Exercising Trustee Discretions in Barbados

Discretionary family trusts are one of the most common types of discretionary trusts to manage wealth and minimize tax concerns. They are used to hold assets and income and to distribute them among the beneficiaries. They are called ‘discretionary’ because, in accepting office, trustees have very wide powers to decide who will receive benefits from the trust.

Although trustees are given a wide discretion1 to make decisions and manage trusts, trustees are bound by certain duties including becoming familiar with the terms of the trust instrument and exercising their powers in the best interests of the beneficiaries.2 Trustees are also subject to a personal obligation to hold and to deal with the trust property for the benefit of the beneficiary of the trust,3 and the burden of proof will fall on the Claimant beneficiary to prove, on a balance of probabilities, that the trustee breached his duties.

However, a trustee exercising a discretionary power is not bound to disclose to the beneficiaries, the reasons in arriving at a decision. If, however, the trustee does give reasons, the soundness of that decision can be reviewed by a Court.4

Given the fiduciary nature of the role of a trustee; regardless of the unfettered discretion in the trust and any wishes of the settlor/testator, trustees must act in ‘good faith’ and for the benefit of the beneficiaries.5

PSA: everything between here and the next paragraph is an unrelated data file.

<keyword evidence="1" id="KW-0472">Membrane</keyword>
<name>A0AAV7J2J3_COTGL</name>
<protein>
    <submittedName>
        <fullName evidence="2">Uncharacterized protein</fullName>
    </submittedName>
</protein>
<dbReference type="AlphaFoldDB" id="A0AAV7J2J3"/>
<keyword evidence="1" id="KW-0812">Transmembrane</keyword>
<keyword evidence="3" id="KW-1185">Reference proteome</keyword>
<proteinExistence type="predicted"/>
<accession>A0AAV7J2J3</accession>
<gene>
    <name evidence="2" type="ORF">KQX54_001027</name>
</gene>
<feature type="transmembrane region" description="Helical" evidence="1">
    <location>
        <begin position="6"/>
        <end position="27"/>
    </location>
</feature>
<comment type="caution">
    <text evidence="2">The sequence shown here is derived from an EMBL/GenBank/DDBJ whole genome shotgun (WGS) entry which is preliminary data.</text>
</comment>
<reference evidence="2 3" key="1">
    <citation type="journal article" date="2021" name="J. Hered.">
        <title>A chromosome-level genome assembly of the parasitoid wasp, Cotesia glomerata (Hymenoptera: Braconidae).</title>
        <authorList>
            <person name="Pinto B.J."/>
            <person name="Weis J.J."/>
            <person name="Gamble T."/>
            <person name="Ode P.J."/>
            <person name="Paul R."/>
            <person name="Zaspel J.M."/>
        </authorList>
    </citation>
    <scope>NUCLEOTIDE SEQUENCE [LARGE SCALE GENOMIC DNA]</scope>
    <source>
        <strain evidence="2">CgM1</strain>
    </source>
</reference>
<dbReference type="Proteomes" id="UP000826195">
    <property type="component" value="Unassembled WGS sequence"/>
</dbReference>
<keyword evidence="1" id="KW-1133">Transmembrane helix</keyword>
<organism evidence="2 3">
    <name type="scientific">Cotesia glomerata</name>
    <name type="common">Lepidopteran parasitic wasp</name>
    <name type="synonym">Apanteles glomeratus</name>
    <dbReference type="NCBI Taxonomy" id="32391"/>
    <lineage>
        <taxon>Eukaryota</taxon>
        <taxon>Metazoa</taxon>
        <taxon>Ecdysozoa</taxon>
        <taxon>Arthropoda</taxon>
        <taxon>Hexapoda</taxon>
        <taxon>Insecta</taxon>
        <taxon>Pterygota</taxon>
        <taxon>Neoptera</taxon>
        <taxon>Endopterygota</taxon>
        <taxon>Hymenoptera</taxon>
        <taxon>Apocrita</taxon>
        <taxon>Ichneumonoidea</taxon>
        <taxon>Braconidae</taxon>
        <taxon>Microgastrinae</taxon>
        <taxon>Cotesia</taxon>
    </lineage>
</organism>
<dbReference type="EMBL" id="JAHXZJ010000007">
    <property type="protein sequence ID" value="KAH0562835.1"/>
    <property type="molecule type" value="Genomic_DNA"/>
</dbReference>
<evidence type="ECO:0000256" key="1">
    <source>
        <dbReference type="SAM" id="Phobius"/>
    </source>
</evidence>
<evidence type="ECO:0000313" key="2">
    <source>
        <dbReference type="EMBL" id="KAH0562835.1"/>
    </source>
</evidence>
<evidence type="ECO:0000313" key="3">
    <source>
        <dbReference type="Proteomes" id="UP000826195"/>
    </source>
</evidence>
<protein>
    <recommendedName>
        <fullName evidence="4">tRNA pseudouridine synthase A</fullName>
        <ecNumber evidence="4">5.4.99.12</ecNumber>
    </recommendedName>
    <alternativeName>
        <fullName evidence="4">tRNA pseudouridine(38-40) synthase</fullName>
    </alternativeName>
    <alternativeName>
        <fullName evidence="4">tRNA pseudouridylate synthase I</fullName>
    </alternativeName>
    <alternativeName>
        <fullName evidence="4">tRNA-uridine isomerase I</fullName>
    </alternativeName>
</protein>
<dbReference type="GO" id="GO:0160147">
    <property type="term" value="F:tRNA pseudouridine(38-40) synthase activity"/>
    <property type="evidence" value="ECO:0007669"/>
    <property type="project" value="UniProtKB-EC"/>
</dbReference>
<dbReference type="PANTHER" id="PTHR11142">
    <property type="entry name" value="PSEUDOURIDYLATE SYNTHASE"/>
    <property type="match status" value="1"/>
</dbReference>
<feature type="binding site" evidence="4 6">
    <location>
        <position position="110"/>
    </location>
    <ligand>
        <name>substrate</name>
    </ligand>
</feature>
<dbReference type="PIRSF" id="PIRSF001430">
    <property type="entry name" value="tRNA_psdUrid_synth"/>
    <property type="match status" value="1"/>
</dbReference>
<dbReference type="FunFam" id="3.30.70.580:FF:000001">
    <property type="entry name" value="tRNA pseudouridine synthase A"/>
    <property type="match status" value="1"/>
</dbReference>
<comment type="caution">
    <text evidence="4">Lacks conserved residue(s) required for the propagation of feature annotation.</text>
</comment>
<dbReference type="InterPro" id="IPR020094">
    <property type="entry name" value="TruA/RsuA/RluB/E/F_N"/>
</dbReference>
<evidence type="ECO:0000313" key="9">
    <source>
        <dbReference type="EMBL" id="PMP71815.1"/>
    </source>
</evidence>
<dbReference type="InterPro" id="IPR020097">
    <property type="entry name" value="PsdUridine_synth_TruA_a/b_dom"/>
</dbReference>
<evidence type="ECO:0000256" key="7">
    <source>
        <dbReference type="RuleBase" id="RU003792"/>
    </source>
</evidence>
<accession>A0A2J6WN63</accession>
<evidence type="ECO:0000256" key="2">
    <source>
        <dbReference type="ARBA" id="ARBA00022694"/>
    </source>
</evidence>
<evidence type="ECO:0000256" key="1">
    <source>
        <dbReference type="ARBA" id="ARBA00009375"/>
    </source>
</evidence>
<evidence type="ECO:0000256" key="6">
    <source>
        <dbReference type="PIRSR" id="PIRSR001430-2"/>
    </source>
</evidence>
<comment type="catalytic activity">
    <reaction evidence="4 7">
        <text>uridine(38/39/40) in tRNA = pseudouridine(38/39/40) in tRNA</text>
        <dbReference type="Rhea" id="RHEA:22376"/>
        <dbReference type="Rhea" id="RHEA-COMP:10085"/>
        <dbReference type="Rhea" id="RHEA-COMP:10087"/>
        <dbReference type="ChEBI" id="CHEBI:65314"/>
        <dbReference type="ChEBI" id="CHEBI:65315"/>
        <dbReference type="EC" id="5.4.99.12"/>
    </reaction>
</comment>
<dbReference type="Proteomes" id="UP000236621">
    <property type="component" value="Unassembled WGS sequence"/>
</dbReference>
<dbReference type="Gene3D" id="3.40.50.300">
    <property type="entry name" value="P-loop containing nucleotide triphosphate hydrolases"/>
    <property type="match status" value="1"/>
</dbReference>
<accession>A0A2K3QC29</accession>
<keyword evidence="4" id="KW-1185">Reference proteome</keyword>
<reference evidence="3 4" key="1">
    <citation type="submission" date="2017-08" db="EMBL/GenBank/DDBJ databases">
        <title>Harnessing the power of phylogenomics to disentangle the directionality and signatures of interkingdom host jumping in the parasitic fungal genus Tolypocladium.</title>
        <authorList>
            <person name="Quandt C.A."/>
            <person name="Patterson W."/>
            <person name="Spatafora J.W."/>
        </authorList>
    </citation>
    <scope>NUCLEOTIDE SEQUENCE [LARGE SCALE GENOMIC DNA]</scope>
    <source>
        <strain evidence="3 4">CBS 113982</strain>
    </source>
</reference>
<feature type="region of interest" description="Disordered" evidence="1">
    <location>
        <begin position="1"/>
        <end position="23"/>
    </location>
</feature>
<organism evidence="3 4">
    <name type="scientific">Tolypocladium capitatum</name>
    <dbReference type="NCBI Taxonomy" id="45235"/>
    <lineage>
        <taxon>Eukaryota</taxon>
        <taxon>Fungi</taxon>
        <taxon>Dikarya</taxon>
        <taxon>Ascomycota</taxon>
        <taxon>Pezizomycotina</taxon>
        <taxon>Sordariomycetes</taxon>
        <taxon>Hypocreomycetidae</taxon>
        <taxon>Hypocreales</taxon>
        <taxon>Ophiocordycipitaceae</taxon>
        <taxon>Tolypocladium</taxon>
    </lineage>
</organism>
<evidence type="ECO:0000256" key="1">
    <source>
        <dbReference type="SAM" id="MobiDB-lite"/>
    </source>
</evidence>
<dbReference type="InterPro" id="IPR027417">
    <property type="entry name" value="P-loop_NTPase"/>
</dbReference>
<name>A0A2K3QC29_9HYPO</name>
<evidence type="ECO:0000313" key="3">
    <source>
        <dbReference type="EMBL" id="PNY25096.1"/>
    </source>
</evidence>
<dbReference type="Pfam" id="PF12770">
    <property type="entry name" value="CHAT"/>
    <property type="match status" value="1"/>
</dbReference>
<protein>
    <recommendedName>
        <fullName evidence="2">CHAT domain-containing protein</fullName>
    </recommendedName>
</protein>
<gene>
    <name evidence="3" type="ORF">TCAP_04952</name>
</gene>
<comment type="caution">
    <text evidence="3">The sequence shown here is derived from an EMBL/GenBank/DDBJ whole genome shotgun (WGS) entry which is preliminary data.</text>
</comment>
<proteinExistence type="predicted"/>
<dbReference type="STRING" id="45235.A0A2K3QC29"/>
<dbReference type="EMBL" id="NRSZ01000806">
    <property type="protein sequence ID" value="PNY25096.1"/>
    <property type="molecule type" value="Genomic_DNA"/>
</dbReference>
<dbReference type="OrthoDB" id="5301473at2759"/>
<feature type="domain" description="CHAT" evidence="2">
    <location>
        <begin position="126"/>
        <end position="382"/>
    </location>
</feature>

However, in Barbados, there is no clear criteria which will guide a trustee in exercising his or her discretion in ‘good faith’. Nevertheless, the courts across the commonwealth have provided trustees some guidance to act in ‘good faith’.

What should trustees do/consider to act in good faith?

  • Seek legal advice when necessary to fulfil their duties effectively

  • Not let personal disapprovals undermine their actions6

  • Consider the settlor’s wishes7

  • Exercise their powers in accordance with the purpose for which the power was conferred8

  • Consider the financial implications of their decision9

  • Consider the potential risks and consequences of their decisions and take steps to manage them10

  • Not act arbitrarily11

  • If in doubt, apply to the Court to confirm their opinion or any decision they intend to make12

1 These discretions are guided by the terms of the trust deed, and the Trustees Act, Cap. 250, the Trusts (Miscellaneous Provisions) Act, 2018-49 and the Evidence Act, Cap 121

2 Harvey v Olliver (1887) 57 LT 239.

3  Schmidt at [60].

4  Re Londonderry Settlement.

5  Karger v Paul [1984] VicRp 13.

6   Klug v Klug [1918] 2 Ch 67.

7  Abacus Trust Co (Isle of Man) v Barr [2003] Ch 409.

8 Re Marsella (2019) VSC 65.

9  Sieff v Fox [2005] 1 WLR 3811.

10  Partridge v Equity Trustees Executors and Agency Co Ltd 1947 – 1029 HCA B, 75 CLR 149.

11   Ibid at 9

12   Public Trustee v Cooper (2001) WTLR 901.